These are some of the questions we grappled with in the report under review today. It was put together by a team of researchers, development practitioners as well as energy and biodiversity experts. We are happy that government representatives are here with us, because our objective is to go beyond oil dialogue and enter a phase of action on the basis of a preferred future agreed to by our peoples.

Uyo, 20 October 2017

The Petroleum “Host Community” Bill

HOMEF's Comments on the Petroleum Host Community Bill 2016The premise of the Petroleum Host Community Development Bill, 2016, is the pursuit of development of Petroleum “Host Communities” using the vehicle of the Petroleum Community Trust. The Bill ignores the fact that a community does not have to host petroleum companies or their facilities before they are exposed to the negative impacts that accompany the actions of the sector, for example, black soot was observed in some parts of Port Harcourt in 2016 and early 2017 far from the pollution sites. The 1998 offshore Idoho oil spill that started from Akwa Ibom spread as far as some coastal areas in Lagos. Goi community in Gokana Local Government area of Rivers State has no oil installations or pipelines but was heavily polluted by an oil spill in 2005 that has rendered many community people homeless till date and with all their sources of livelihood lost. It cannot be denied that communities that do not fall into what this Bill refers to as Petroleum Host Communities do indeed get impacted as petroleum pollution does not respect community boundaries, especially in riverine areas where water bodies and swamps impacted by oil pollution are interconnected.

Secondly, by focusing mostly on financial contribution/distribution, the Bill overlooks the critical component of prior informed consent with regard to petroleum prospecting and exploitation in the affected communities. The only manner by which this is implied is in terms of “Community Development Agreements.”

Thirdly, a Bill of this nature would benefit from robust community engagements and consultations. This does not appear to have been the case with this Bill. That step cannot be ignored and should be urgently embarked on before any further consideration of the Bill. Having a public hearing in Abuja would not be sufficient if this is truly aimed at meeting the yearnings of communities.

Civil society groups including Spaces4Change, Social Action, Kabetkache and HOMEF met recently in Port Harcourt to review the Petroleum Host Communities Bill 2016. We share  HOMEF’s Comments on Petroleum Host Communities Bill 2016.

 

FishNet Dialogue At Okrika Waterfront

FishNet Conversations. True change can come from below. Change can begin from below. True change must come from below. Just as it is the root system that makes a tree stand, so it is with changes that must last. We have ignored the roots of our problems long enough and today we are dissecting those roots so that we can clearly see where the proverbial rain began to beat us.

Along the 853km coastline of Nigeria are men and women floating in turbulent tides, seeking to draw out the swirling foods that are in turn seeking their own food.  There are epic struggles on and in our waters: our fishing brothers, sisters, mothers and fathers struggle to catch the aquatic beings. The aquatic beings struggle not just to escape the nets and hooks, but also to catch a breath as they are suffocated by myriad pollutants and poisons. These realities extend along the coasts of our inland water bodies as well as the continental shorelines of Africa and around the world.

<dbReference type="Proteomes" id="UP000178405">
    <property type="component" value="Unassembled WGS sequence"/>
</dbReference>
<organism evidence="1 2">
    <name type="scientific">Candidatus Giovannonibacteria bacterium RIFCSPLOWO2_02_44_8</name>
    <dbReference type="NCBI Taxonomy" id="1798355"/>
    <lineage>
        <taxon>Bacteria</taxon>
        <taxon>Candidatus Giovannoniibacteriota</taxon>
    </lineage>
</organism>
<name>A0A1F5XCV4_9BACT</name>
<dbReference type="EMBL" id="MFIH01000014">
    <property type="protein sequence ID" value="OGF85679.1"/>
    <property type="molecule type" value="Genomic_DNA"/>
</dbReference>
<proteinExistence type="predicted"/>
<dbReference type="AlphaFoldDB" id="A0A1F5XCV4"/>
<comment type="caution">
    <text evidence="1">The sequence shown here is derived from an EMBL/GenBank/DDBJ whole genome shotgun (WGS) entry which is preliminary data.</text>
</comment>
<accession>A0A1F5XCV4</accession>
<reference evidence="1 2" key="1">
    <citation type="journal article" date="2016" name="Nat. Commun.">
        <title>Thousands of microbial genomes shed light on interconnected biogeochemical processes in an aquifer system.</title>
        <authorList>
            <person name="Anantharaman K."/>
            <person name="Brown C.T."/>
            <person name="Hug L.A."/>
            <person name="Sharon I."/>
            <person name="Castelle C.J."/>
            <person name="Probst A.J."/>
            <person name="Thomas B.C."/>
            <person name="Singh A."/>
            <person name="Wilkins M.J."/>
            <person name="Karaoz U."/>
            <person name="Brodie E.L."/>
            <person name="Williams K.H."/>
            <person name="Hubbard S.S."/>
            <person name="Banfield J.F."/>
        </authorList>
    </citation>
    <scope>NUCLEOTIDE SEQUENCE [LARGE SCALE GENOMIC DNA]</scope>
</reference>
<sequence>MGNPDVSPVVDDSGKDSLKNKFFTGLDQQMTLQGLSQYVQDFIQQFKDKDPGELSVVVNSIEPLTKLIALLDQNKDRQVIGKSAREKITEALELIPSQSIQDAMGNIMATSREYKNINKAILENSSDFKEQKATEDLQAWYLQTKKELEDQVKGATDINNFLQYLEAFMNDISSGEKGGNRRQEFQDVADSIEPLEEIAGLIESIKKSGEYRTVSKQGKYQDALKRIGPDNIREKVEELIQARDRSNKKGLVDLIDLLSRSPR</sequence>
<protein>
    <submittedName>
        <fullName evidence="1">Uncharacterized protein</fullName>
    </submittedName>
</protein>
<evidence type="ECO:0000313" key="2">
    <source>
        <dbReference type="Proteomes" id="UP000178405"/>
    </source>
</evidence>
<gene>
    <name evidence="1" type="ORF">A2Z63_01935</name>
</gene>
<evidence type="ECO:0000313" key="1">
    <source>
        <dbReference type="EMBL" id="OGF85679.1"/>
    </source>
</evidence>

And, so, our stop today is for reflections on the health of our aquatic ecosystems and the challenge of offshore extractive activities and the economic situation of our peoples. Similar dialogues have commenced in South Africa where fisher folks are fighting for a right to fish on the piers of the Durban harbour without restrictions that blocks them away known fishing grounds. We have also had similar conversations at Kribi, Cameroun, where the entrance of the Chad-Cameroun pipeline has destroyed coral reefs and fisher folks have to go deeper into the seas in hope of having a meaningful catch.

As we gather today on this challenged Water Front in Port Harcourt, our FishNet Dialogue will examine the past and the present and draw up a picture of our preferred future. We are looking back at what the fishing situation was in the Niger Delta before the extraction of petroleum resources despoiled the marine environment. We are reflecting on what species were available and what ecological norms our ancestors applied to ensure a steady supply of nutritious foods and how they built the local economies. We are looking at what has happened since our territories became an industrial waste dump, where mangroves have been destroyed by many factors and where fishing grounds have been largely curtailed by military shields ringing oil and gas facilities. We will touch on the rising sea levels, eroding coastlines and the salinization of our fresh water systems. Importantly, we are reflecting on who are the culprits and what must be done and how.

Our hope is that, as we sit in this and other FishNet Dialogues, we will extend hands to other fishing communities along the entire coast of Africa (and beyond), share our stories and underscore the facts of our common humanity, our right to food and our right to live in dignity. We look forward to the day when it will dawn on all that fish is more valuable than oil. We are looking forward to the day when our voices will echo Fish Not Oil on our simmering tides. We are looking forward to the day when change will truly come from below and climate action will finally have as a pivotal hook the reality that offshore fossil fuels must be left untapped and unburned.